Skip to main content

NCATS-Supported Research Reduces Time to Diagnosis for Seriously Ill Children with Genetic Diseases

Photo of Dr. Stephen Kingsmore, President and CEO of Rady Children's Institute for Genomic Medicine

Dr. Stephen Kingsmore, President and CEO of Rady Children's Institute for Genomic Medicine

Credit: Rady Children's Institute for Genomic Medicine

March 11, 2022

Seriously ill children with genetic diseases, particularly infants in intensive care units for whom every hour and day is critical, might now be diagnosed and treated far more quickly than in the past.

In recent years, a technology called rapid whole-genome sequencing has been a successful first step to achieving faster diagnoses. The results of rapid whole-genome sequencing, however, must be interpreted by highly specialized individuals who are not always available when and where children need them. This has made it challenging to implement the technology at the point of care.

A group of researchers led by Stephen F. Kingsmore at the Rady Children’s Institute for Genomic Medicine has developed a new automated machine-learning approach for diagnosing these children more quickly—combining rapid whole-genome sequencing with automated phenotyping and interpretation. This approach helps achieve a diagnosis by comparing a patient’s genomic results with clinical information from electronic health records and elsewhere, reducing the need for labor-intensive manual analysis of genomic data. Automating this step significantly decreases the time to diagnosis and, consequently, the time to initiating appropriate treatment. The researchers described their results in a paper published in the April 24, 2019, issue of Science Translational Medicine. This new approach to diagnosing genetic diseases speeds answers to physicians caring for seriously ill children, ultimately leading to better outcomes.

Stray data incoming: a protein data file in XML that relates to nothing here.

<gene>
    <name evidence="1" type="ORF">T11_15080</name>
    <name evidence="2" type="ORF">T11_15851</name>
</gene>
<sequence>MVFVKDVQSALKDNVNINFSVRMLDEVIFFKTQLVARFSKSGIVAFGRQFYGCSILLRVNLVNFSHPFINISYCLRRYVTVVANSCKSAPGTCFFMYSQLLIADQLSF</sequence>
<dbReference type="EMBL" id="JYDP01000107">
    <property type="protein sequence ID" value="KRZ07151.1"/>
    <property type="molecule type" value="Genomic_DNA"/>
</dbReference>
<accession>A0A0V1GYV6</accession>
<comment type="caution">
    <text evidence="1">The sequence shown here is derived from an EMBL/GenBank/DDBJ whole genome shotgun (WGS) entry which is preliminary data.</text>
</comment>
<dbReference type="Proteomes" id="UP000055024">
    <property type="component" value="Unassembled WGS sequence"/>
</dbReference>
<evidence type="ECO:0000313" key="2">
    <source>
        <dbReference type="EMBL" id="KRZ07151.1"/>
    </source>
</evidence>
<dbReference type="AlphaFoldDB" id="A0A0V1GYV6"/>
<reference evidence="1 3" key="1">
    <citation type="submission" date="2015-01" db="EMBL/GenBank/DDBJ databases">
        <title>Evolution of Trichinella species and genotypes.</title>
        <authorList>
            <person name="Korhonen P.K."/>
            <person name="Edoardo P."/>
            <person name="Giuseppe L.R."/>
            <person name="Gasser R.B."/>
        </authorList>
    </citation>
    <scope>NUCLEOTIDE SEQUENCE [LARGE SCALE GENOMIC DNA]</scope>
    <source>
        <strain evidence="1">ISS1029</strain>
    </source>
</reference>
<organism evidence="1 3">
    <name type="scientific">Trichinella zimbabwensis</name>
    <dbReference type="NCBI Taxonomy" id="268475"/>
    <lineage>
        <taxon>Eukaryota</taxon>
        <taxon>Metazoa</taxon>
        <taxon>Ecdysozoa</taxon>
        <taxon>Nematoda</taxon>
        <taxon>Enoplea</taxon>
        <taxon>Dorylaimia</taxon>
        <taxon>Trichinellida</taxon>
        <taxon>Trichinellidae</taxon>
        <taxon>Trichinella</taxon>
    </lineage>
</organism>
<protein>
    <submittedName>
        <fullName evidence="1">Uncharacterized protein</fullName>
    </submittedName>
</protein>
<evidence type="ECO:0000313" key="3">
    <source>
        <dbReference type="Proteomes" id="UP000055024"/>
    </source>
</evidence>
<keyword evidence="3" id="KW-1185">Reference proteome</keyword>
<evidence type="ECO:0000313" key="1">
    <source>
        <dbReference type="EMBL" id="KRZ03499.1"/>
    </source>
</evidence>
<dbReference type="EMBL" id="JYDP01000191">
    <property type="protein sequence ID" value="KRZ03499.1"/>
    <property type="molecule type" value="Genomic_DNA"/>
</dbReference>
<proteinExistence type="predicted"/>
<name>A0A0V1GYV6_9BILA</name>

This research was supported in part by an NCATS Clinical and Translational Science Award Program Collaborative Innovation Award. These awards are designed to support collaborative translational science innovations that benefit public health.